Last Call: Greg Laurie (Weekly)

Posted: April 4, 2011 in Uncategorized

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“All Devotional Posts are Presented in Weekly Format”

(Posted on Sunday for all Seven days of the Week)

 

 

 This Weeks  

Greg Laurie

 


SUNDAY

April 3

MORNING

From Ordinary to Extraordinary

“The eyes of the Lord search the whole earth in order to strengthen those whose hearts are fully committed to him.”

A conversation took place many years ago between D. L. Moody, before he became the great evangelist, and another man. The man said to Moody, “You know, the world has yet to see what God can do with and through the man who is totally committed to Him.” Those words went deep into Moody’s heart, and he prayed, “Lord, I want to be that man.” He sure came close.

The Book of Acts is a story of ordinary men and women who did extraordinary things because they allowed God to have His way in their lives. In the same way, God wants to use you to turn your world upside down for Christ. It starts with your saying, “Lord, I want to make a difference. I don’t want this world to turn me around. I want to turn it around. Use me.”

The world has yet to see what God can do with and through the man or woman who is totally committed to Him. Will God find such people today? I wonder if you would say, like Moody, “I want to be that person.” If you will, then your life can make a difference. It will be exciting in the days ahead to see what God will do through and with you. But He wants you to be available to Him.

One of these days, your life will come to an end. What will you say of your life? What will others say? How great it would be to say, like Paul, “I have fought a good fight, I have finished the race, and I have remained faithful” (2 Timothy 4:7). What will you say?

MONDAY


April 4

MORNING

When God Seems Distant

“John the Baptist, who was now in prison, heard about all the things the Messiah was doing. So he sent his disciples to ask Jesus, ‘Are you really the Messiah we’ve been waiting for, or should we keep looking for someone else?’ “
Have you ever had something happen in your life that caused you to say, “Where is God?” None less than the greatest prophet who ever lived, John the Baptist, faced this struggle.

John had put it all on the line for Jesus Christ. He had baptized Him in the Jordan River. He pointed his own disciples to Jesus, whom he believed was the Messiah. John had clearly pledged his complete loyalty to Jesus. Yet a strange series of events took place after that. One moment, he was out preaching to the multitudes and baptizing people. The next moment, he was in prison. The great John the Baptist began to entertain some doubt. So he sent his disciples to Jesus with this question, “Are you really the Messiah we’ve been waiting for, or should we keep looking for someone else?”

Jesus’ disciples and John commonly believed that Jesus would establish His kingdom then and there. But they failed to recognize that before Christ would establish His kingdom, He would first come to suffer and die for the sins of humanity. John misunderstood the prophesies of Scripture, and therefore felt that Jesus was not doing what He was supposed to do.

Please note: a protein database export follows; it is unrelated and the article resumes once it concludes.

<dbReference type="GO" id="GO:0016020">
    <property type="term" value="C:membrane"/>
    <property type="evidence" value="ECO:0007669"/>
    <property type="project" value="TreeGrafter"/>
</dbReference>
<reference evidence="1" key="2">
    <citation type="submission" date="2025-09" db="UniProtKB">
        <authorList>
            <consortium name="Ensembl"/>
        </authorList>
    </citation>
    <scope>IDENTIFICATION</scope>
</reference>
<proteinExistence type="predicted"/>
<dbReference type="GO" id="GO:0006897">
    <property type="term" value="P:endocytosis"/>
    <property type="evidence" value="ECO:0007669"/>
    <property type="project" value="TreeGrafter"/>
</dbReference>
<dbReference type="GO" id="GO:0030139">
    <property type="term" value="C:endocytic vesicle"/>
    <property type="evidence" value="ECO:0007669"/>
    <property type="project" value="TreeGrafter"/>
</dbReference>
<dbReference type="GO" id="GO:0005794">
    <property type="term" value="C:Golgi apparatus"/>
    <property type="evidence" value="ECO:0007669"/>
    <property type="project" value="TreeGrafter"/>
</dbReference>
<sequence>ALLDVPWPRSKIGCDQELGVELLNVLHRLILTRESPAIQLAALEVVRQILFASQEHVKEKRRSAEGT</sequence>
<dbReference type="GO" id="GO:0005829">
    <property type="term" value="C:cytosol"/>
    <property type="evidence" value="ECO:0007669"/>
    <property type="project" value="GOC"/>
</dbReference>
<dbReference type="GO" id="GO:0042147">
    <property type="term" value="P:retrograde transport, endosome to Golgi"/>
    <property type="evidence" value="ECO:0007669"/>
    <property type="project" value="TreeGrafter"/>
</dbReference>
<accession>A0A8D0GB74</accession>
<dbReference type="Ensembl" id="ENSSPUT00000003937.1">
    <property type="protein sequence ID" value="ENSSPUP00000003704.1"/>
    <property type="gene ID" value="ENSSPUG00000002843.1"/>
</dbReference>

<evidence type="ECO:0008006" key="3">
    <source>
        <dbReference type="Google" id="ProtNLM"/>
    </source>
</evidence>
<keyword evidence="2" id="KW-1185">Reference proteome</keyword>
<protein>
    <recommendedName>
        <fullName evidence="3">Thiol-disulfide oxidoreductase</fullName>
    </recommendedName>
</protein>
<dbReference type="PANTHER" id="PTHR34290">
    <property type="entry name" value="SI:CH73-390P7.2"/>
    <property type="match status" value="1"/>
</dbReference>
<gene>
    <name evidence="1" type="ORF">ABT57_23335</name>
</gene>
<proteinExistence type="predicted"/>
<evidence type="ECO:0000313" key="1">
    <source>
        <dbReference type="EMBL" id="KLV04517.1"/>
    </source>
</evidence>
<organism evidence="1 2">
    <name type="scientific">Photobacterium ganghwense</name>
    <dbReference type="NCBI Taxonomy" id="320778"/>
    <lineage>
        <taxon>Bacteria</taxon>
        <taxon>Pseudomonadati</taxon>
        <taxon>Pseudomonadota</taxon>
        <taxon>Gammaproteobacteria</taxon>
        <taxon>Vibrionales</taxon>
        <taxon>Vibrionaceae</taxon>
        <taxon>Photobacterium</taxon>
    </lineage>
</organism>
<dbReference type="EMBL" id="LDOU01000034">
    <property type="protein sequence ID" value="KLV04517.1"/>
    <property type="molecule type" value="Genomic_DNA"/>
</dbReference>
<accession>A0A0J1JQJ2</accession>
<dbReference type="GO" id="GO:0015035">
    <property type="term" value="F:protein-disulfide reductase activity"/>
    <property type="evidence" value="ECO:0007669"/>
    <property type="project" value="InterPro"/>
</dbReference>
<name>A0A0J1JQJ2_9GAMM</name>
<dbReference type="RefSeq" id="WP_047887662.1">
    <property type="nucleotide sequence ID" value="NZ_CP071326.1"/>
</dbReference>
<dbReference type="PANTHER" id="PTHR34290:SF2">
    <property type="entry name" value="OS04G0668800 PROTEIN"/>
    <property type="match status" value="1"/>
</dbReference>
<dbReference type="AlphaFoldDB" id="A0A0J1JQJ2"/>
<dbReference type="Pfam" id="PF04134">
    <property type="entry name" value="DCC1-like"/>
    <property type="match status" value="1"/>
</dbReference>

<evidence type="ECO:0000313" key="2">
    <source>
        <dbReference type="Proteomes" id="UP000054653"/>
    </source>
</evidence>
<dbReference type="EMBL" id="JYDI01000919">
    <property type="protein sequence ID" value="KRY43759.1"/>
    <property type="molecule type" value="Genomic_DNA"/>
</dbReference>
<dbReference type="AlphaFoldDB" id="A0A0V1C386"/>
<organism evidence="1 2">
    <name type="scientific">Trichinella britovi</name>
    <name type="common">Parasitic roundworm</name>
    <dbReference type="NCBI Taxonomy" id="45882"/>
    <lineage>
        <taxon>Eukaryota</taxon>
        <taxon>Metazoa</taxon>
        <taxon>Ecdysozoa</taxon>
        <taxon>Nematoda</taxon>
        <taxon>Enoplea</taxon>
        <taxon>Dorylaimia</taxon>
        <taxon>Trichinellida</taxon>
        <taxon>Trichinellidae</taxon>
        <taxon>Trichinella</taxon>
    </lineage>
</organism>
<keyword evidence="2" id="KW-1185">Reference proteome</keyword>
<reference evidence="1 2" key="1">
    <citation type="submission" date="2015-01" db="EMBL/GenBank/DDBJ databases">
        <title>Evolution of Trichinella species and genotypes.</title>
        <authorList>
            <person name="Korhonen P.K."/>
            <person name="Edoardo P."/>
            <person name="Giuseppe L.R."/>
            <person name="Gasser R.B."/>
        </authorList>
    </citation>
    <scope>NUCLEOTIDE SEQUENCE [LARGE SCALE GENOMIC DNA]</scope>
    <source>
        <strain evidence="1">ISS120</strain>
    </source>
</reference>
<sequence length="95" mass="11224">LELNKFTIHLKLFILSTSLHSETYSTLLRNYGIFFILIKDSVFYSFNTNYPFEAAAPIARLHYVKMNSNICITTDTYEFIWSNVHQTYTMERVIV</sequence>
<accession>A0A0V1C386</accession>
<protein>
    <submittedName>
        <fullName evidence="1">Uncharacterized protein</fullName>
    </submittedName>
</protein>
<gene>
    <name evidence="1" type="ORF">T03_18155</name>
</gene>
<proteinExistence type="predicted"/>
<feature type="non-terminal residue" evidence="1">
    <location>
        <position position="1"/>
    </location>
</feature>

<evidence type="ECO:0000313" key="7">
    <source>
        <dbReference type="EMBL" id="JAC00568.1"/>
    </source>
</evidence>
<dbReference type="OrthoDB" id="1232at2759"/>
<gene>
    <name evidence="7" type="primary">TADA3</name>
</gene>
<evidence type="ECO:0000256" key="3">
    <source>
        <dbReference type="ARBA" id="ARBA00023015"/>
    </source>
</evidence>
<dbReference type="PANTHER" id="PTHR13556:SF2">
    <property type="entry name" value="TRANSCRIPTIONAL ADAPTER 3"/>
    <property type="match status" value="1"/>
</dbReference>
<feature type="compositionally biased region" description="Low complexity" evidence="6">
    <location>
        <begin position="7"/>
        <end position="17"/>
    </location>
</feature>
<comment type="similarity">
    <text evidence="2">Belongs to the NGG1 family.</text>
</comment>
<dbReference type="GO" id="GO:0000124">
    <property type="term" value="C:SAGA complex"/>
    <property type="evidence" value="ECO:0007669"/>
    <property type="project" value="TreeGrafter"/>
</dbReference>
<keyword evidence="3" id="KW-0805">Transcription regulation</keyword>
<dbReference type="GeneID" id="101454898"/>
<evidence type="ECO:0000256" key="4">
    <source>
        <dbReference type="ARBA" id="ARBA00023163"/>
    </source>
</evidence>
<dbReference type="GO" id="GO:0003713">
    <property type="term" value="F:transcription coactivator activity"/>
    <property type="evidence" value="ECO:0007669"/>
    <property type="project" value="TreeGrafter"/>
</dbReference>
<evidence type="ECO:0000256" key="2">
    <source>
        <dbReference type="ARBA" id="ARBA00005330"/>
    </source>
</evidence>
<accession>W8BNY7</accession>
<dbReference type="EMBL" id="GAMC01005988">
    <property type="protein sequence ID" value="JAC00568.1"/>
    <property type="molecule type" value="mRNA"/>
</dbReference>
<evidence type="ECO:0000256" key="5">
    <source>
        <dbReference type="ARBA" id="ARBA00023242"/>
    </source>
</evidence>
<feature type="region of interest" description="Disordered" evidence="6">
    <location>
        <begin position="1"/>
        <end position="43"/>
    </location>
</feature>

Sometimes we, too, misunderstand God and His Word when He doesn’t do what we think He should do or when He doesn’t work as quickly as we would like Him to. But even when we cannot understand God’s ways, His methods, or His timing, He still asks us to trust Him. And He is trustworthy.

TUESDAY


April 5

MORNING

Dealing with Discouragement

“Why are you cast down, O my soul? And why are you disquieted within me? Hope in God; for I shall yet praise Him, the help of my countenance and my God.”
It is not unusual for even the most spiritual people to have their days of doubt. Moses, on one occasion at least, was overwhelmed by his circumstances. After he had listened to the constant complaining of the children of Israel, he basically told the Lord, “I’m fed up. Just kill me. I don’t want to deal with this another day.”

Elijah, after his contest with the prophets of Baal on Mt. Carmel, heard that Jezebel had put a contract out on his life. He was so overwhelmed by his circumstances, so discouraged, so uncertain, and so filled with doubt that he said to God, “Take my life.”

Even the great apostle Paul had moments when he was discouraged. He wrote to the church at Corinth, “We were burdened beyond measure, above strength, so that we despaired even of life” (2 Corinthians 1:8).

Jeremiah, the great prophet, faced it as well. He was ridiculed and harassed for giving out the Word of God. Because he was tired of the pressure he was facing, it made him want to stop giving out God’s Word altogether. He said, “The word of the Lord was made to me a reproach and a derision daily. Then I said, ‘I will not make mention of Him, nor speak anymore in His name’ ” (Jeremiah 20:8–9).

You are not the only one who has ever faced doubt or uncertainty or has been perplexed as to why God did not work in a certain way. We may be in the midst of God’s working and can’t see the big picture as He can.

WEDNESDAY


April 6

MORNING

  

Never Alone

” ‘For last night an angel of the God to whom I belong and whom I serve stood beside me, and he said, “Don’t be afraid, Paul, for you will surely stand trial before Caesar! What’s more, God in his goodness has granted safety to everyone sailing with you.” ‘ “
Time and time again God reminded Paul of His presence, no doubt when he needed it the most. God knows what we need, and He knows when we need it. He knew when Paul could use that extra assurance. When he was in that prison cell in Jerusalem, the Lord appeared to him and told him to be courageous (see Acts 23:11). Then from prison in Rome, he wrote to Timothy, “But the Lord stood with me and gave me strength . . .” (2 Timothy 4:16). In some special way, God reassured Paul of His presence. Acts 27 tells us that the Lord sent an angel to reassure him.